Race; Posted on: 2010-03-30 18:30:35 [ Printer friendly / Instant flyer ]
The unbearable whiteness of Duke basketball.
There is no college basketball team more hated
and reviled than the Duke University Blue Devils. Books have been written on the subject; websites are devoted to it.
Simply mentioning the names "Christian Laettner," "Bobby Hurley," "J.J.
Redick," or "Danny Ferry" in the wrong place evokes sneers, jokes about
high shorts, claims by some that they could take each of these men in a
fight, and crude accusations of homosexuality.
It's hard to
imagine another college team generating multiple Top Ten Most Hated Players lists, or being trashed on the Gawker family of websites. Even the cloying and
sleazy John Edwards was willing to announce publicly during his first
presidential campaign, "I hate Duke Basketball."
Duke can inspire love, too, of course, and a large fan base made up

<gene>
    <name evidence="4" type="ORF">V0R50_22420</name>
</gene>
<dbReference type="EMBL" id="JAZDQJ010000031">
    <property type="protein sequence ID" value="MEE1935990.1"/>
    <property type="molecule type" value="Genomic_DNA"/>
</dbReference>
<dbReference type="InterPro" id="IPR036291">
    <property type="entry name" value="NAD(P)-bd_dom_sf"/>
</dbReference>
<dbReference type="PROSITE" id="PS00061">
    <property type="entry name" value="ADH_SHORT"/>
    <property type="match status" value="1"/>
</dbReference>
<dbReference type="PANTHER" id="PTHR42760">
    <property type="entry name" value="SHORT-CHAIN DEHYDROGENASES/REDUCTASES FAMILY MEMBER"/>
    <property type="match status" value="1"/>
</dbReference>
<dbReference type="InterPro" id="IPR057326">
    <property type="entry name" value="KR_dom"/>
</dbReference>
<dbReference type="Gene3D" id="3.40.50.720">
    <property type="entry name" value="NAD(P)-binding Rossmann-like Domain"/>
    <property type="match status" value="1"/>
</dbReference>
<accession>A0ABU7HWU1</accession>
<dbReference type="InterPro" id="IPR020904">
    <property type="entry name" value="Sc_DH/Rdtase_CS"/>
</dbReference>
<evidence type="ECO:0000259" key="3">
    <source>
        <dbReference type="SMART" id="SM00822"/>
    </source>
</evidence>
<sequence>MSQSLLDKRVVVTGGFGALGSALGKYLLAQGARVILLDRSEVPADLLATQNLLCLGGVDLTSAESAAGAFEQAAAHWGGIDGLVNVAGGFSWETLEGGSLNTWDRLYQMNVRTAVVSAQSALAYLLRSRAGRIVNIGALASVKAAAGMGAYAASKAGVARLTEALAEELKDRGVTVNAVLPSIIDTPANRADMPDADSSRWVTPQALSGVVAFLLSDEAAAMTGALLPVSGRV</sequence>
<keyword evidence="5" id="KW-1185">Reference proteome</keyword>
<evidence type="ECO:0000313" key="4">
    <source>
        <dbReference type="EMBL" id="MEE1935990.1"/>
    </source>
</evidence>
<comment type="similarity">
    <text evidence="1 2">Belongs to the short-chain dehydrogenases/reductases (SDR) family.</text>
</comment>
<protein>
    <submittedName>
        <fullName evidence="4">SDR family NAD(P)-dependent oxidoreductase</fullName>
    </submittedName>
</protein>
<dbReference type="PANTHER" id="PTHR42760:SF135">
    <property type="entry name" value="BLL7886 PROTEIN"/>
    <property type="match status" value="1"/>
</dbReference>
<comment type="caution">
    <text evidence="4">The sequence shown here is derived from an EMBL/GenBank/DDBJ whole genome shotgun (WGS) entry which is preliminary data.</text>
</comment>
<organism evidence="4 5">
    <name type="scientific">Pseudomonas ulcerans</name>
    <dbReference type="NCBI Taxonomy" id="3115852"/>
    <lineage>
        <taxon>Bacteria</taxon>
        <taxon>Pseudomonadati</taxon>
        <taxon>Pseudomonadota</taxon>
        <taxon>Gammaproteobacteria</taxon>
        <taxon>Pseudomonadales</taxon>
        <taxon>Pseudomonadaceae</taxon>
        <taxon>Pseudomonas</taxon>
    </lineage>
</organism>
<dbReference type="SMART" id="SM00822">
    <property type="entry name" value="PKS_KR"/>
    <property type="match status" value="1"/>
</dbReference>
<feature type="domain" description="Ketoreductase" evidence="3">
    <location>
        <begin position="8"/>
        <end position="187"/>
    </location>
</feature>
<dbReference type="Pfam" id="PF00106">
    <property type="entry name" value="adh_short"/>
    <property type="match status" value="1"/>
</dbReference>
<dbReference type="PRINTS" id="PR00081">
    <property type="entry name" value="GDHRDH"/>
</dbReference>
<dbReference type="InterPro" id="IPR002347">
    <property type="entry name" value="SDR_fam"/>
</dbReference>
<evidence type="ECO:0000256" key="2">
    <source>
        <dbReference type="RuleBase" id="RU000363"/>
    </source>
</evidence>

mostly of people who have no real connection to the school. (Up until I
actually attended grad school at Duke, I was one of these, having been a
quiet but sincere fan since watching Christian Laettner sink "The
Shot" against Kentucky in the '92 NCAA regional finals.) ESPN's
generous coverage of the Blue Devils speaks to these vicarious Dukies,
but also to the millions who love to hate.
For me, the source of Duke Hate has always
been rather obvious ... and unmentionable.
Yes, it has a lot to do with the team's famed "Tobacco Road" rivalry
with the formidable North Carolina Tar Heels, whose Chapel Hill stomping
grounds is a mere 15-minute drive on 15-501 from Duke's faux-Gothic
campus. While UNC is a genuinely Southern place (or at least used to
be), Duke is an institution for transplants, a school mockingly known as
the "University of New Jersey at Durham." And while Chapel Hill is full
of wine-and-cheese liberals, Duke undergrads are imaged as an army of
mini-Gordon Geekos and overachievers ... a stereotype that's not
altogether inaccurate. In the only event of its kind I've ever heard of,
after Duke lost the 1999 Championship Game to Connecticut, tens of
thousands of Carolina fans poured out onto Chapel Hill's Franklin St. to
celebrate and get drunk. This rivalry is intense, to be sure, but Duke
Hate is much bigger.
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